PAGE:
This dissertation focuses on the problem of increasing the lifetime of wireless sensors. This problem is addressed from two different angles: energy harvesting and data compression. Energy harvesting enables a sensor to extract energy from its environment and use it to power itself or recharge its batteries. Data compression, on the other hand, allows a sensor to save energy by reducing the radio transmission bandwidth.
This dissertation proposes a fractal-based photodiode fabricated on standard CMOS process as an energy harvesting device with increased efficiency. Experiments show that, the fractal based photodiodes are 6% more efficient compared to the conventional square shaped photodiode. The fractal shape photodiode has more perimeter-to-area ratio which increases the lateral response, improving its efficiency.
With increased efficiency, more current is generated but the open-circuit voltage still remains low (0.3V–0.45V depending on illumination condition). These voltages have to be boosted up to higher values if they are going to be used to power up any sensory circuit or recharge a battery. We propose a switched-inductor DC-DC converter to boost the low voltage of the photodiodes to higher voltages. The proposed circuit uses two on-chip switches and two off-chip Components: an inductor and a capacitor. Experiments show a voltage up to 2.81V can be generated from a single photodiode of 1mm2 area. The voltage booster circuit achieved a conversion efficiency of 59%.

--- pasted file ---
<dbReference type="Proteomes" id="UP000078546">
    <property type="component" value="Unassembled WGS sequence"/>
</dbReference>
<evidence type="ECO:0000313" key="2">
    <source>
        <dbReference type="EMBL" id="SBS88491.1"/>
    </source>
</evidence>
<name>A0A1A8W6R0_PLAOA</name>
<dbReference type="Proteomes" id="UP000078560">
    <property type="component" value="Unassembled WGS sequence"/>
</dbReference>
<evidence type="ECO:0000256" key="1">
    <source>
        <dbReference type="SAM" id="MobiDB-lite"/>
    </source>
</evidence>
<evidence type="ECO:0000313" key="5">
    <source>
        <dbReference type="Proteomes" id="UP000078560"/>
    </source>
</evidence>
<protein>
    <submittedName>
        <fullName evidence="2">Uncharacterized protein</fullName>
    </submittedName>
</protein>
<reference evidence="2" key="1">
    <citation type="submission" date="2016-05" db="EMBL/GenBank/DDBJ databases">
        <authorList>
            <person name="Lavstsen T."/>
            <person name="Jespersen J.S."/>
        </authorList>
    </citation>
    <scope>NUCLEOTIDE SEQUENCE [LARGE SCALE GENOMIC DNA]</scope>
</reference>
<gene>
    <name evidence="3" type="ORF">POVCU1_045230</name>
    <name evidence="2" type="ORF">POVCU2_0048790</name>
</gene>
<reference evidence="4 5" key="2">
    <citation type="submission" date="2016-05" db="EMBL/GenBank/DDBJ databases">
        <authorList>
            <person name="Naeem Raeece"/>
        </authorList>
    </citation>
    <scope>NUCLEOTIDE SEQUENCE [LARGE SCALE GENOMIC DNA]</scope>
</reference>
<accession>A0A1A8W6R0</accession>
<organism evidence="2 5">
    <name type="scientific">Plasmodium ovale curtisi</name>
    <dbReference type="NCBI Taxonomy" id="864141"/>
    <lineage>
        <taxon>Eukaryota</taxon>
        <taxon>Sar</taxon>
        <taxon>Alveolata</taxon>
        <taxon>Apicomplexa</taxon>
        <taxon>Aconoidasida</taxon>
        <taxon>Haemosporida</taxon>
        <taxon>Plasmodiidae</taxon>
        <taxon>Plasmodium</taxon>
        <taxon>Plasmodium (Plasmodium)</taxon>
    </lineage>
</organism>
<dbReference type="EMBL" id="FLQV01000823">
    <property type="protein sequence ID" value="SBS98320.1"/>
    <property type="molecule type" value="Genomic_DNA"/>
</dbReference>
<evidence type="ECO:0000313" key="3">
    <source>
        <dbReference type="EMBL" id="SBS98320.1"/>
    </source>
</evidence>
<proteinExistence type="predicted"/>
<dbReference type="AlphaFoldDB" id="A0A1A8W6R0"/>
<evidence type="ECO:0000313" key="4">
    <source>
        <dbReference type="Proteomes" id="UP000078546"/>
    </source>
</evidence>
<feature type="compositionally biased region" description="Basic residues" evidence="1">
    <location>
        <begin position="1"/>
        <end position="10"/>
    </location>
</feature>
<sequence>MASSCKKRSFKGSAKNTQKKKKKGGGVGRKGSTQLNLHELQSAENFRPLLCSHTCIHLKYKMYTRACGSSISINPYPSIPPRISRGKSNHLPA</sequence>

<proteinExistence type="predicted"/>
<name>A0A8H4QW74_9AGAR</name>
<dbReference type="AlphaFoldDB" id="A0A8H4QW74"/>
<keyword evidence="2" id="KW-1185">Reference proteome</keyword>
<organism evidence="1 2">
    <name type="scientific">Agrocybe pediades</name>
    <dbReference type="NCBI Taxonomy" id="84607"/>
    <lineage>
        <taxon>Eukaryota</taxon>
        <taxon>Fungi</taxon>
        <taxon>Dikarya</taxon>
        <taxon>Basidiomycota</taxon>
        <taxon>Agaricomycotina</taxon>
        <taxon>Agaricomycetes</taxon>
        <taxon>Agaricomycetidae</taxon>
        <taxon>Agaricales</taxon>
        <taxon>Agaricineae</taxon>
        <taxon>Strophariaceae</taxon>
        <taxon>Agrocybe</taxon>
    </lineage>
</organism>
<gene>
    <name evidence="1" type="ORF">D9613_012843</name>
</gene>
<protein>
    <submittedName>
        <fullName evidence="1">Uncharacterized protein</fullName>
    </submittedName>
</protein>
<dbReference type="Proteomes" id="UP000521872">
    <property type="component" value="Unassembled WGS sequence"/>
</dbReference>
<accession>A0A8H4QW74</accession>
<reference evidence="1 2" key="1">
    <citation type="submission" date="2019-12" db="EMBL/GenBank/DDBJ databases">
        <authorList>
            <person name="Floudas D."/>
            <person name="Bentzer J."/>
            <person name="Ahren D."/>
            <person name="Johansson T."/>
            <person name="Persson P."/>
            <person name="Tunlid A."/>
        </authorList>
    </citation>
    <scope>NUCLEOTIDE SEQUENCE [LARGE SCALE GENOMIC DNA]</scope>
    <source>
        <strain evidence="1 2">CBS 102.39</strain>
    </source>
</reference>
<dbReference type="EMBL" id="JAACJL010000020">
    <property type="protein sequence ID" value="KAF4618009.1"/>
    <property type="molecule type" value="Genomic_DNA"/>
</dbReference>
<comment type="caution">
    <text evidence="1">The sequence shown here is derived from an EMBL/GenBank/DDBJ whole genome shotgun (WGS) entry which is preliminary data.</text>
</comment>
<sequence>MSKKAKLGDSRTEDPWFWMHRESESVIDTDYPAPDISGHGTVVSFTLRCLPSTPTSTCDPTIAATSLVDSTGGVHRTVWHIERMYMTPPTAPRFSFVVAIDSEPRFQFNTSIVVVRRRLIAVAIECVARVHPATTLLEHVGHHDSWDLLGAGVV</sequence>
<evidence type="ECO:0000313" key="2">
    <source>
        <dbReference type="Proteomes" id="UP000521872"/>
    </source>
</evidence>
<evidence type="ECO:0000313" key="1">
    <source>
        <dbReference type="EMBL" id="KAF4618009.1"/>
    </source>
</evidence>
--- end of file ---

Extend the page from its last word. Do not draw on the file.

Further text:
Data compression was also explored in an effort to reduce energy consumption during radio transmission. An analog-to-digital converter (ADC), which can jointly perform the tasks of digital conversion and entropy encoding, has also been proposed in this dissertation. The joint data conversion/compression help savings in area and power resources, making it suitable for on-sensor compression. The proposed converter combines a cyclic converter architecture and Golomb-Rice entropy encoder. The converter hardware design is based on current-mode circuits and it was fabricated on a 0.5 μm CMOS process and tested. Experiment results show a lossless compression ratio of 1.52 and a near-lossless compression of 5.2 can be achieved for 32 × 32 pixel image.
|Advisor:||Leon-Salas, Walter D.|
|Commitee:||Beard, Cory, Chatterjee, Deb, Chaudhry, Ghulam M., Wrobel, Jerzy M.|
|School:||University of Missouri - Kansas City|
|School Location:||United States -- Missouri|
|Source:||DAI-B 75/05(E), Dissertation Abstracts International|
|Subjects:||Electrical engineering, Physics|
|Keywords:||Analog-to-digital converter, Boost converter, Charge pump, Compression, Fractal, Photodiode|
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